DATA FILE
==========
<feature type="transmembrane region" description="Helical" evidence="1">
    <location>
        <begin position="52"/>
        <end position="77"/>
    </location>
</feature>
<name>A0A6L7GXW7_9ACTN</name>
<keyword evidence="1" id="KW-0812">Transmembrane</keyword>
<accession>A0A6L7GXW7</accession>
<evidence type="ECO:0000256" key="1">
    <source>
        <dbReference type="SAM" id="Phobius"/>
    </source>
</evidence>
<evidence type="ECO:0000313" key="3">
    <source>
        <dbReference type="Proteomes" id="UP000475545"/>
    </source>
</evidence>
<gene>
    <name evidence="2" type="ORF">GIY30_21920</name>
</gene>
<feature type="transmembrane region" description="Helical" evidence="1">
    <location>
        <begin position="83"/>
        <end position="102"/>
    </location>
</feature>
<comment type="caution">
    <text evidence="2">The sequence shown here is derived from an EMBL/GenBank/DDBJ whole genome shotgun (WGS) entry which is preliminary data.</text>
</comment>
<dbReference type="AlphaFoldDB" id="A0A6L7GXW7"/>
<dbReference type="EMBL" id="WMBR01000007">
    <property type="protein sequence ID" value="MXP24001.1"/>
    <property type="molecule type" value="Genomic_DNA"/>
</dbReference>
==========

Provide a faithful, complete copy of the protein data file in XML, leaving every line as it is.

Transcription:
<feature type="transmembrane region" description="Helical" evidence="1">
    <location>
        <begin position="52"/>
        <end position="77"/>
    </location>
</feature>
<name>A0A6L7GXW7_9ACTN</name>
<keyword evidence="1" id="KW-0812">Transmembrane</keyword>
<accession>A0A6L7GXW7</accession>
<evidence type="ECO:0000256" key="1">
    <source>
        <dbReference type="SAM" id="Phobius"/>
    </source>
</evidence>
<evidence type="ECO:0000313" key="3">
    <source>
        <dbReference type="Proteomes" id="UP000475545"/>
    </source>
</evidence>
<gene>
    <name evidence="2" type="ORF">GIY30_21920</name>
</gene>
<feature type="transmembrane region" description="Helical" evidence="1">
    <location>
        <begin position="83"/>
        <end position="102"/>
    </location>
</feature>
<comment type="caution">
    <text evidence="2">The sequence shown here is derived from an EMBL/GenBank/DDBJ whole genome shotgun (WGS) entry which is preliminary data.</text>
</comment>
<dbReference type="AlphaFoldDB" id="A0A6L7GXW7"/>
<dbReference type="EMBL" id="WMBR01000007">
    <property type="protein sequence ID" value="MXP24001.1"/>
    <property type="molecule type" value="Genomic_DNA"/>
</dbReference>